syndicate Meaning in the Cambridge English Dictionary Cambridge dictionaries logo
Cambridge Dictionaries online Cambridge Dictionaries online

The most popular online dictionary and thesaurus for learners of English

Meaning of “syndicate” in the English Dictionary

"syndicate" in British English

See all translations

syndicatenoun

uk   /ˈsɪn.dɪ.kət/  us   /ˈsɪn.də.kət/
syndicate
verb [T] uk   /ˈsɪn.dɪ.keɪt/  us   /ˈsɪn.də.keɪt/
syndication
noun [U] uk   /ˌsɪn.dɪˈkeɪ.ʃən/  us   /ˌsɪn.dəˈkeɪ.ʃən/
(Definition of syndicate from the Cambridge Advanced Learner’s Dictionary & Thesaurus © Cambridge University Press)

"syndicate" in American English

See all translations

syndicatenoun [C]

 us   /ˈsɪn·dɪ·kət/
a group of people or companies that join together in order to share the cost of a business operation, such as the buying and publishing of newspaper stories, photographs, etc.
(Definition of syndicate from the Cambridge Academic Content Dictionary © Cambridge University Press)

"syndicate" in Business English

See all translations

syndicatenoun [C]

uk   us   /ˈsɪndɪkət/ FINANCE
a group of people or organizations who join together to share the financial risk involved in achieving something: A syndicate of banks is financing the deal. a banking/property syndicate

syndicateverb [T]

uk   us   /ˈsɪndɪkeɪt/
FINANCE to provide or manage a large loan together with other financial organizations who share the risk: The bank was prepared to lend as much as $5.75 billion, though it would syndicate the debt.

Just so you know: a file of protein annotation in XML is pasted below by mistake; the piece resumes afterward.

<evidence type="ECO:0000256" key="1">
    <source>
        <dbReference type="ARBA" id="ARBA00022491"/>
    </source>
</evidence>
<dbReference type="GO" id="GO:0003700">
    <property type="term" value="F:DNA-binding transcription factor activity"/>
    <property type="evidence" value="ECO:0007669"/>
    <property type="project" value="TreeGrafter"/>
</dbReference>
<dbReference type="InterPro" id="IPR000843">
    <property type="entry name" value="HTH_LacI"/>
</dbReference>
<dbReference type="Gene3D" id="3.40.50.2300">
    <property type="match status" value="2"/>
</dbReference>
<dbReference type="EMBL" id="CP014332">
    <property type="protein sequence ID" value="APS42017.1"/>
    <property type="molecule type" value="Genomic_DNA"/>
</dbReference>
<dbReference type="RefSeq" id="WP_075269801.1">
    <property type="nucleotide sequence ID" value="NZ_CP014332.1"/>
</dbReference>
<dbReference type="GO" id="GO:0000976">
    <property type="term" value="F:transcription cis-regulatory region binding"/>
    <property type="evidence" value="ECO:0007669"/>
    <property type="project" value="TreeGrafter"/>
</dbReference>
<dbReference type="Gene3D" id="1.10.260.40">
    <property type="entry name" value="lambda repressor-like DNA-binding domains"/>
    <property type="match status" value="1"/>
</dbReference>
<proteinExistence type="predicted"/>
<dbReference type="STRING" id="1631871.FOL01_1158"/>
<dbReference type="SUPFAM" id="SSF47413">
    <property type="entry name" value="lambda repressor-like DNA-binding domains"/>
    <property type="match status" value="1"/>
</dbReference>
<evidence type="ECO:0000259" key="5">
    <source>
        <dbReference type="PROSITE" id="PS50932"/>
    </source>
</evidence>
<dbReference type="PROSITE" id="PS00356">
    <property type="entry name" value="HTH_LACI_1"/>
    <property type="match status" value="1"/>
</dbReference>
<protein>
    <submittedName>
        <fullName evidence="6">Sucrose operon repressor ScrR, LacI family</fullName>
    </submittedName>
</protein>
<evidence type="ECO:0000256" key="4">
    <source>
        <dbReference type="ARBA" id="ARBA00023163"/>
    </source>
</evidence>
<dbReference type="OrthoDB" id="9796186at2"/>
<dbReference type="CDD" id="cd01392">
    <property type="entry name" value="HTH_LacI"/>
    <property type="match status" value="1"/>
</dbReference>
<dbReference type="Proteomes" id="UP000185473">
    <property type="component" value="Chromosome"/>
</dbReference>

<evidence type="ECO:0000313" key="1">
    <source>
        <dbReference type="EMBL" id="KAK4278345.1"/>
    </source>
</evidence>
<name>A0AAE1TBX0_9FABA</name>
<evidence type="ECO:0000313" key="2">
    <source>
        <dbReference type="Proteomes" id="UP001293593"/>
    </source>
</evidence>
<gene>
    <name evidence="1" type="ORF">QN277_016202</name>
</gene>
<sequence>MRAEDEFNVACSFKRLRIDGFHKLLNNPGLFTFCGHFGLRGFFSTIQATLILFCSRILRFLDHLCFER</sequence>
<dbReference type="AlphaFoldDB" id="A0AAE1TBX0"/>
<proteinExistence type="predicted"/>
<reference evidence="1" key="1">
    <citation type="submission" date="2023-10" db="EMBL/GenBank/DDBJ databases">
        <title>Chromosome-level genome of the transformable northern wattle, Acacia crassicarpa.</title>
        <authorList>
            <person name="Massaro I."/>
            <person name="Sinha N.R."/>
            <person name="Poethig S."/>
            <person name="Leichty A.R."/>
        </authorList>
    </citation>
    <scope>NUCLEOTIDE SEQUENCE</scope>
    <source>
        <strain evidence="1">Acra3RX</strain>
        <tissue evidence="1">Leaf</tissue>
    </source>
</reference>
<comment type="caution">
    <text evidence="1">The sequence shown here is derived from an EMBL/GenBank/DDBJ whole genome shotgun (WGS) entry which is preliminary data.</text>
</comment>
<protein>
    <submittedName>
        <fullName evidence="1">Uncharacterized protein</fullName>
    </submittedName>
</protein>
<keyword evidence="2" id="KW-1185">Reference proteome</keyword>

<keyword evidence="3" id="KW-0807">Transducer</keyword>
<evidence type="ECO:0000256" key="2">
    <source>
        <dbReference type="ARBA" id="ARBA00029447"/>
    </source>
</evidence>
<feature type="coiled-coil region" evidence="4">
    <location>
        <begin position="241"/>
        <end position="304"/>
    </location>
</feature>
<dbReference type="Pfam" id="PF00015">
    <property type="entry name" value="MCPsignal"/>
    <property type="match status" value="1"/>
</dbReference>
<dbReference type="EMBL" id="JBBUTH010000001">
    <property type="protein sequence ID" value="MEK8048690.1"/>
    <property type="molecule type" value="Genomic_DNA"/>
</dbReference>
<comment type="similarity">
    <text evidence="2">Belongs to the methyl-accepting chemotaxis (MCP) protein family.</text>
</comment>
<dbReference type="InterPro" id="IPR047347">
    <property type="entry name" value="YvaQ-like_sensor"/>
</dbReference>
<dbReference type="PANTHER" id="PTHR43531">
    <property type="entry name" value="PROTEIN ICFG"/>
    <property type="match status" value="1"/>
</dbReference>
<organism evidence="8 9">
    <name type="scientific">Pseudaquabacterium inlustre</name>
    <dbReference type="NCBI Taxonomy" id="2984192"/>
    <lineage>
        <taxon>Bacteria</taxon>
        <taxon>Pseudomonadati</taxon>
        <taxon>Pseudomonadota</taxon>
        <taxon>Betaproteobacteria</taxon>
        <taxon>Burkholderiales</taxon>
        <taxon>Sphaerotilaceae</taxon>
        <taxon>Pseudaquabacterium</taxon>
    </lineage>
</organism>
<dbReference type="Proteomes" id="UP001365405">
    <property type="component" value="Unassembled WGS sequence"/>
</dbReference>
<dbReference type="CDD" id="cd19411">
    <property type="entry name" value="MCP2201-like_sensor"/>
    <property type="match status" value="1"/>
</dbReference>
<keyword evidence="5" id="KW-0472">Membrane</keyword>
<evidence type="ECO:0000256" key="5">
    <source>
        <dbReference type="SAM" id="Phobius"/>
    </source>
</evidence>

COMMERCE, COMMUNICATIONS to sell television programmes, newspaper articles, etc. to companies around the world: syndicate sth to sb The Oscars ceremony is syndicated to broadcasters worldwide.
(Definition of syndicate from the Cambridge Business English Dictionary © Cambridge University Press)
What is the pronunciation of syndicate?
Add Cambridge dictionaries to your browser to your website

“syndicate” in Business English

A blazing row: words and phrases for arguing and arguments
A blazing row: words and phrases for arguing and arguments
by ,
May 04, 2016
by Kate Woodford We can’t always focus on the positive! This week, we’re looking at the language that is used to refer to arguing and arguments, and the differences in meaning between the various words and phrases. There are several words that suggest that people are arguing about something that is not important. (As you might

Read More 

Word of the Day

galaxy

one of the independent groups of stars in the universe

Word of the Day

trigger warning noun
trigger warning noun
May 02, 2016
a warning that a subject may trigger unpleasant emotions or memories This is not, I should stress, an argument that trigger warnings should become commonplace on campus.

Read More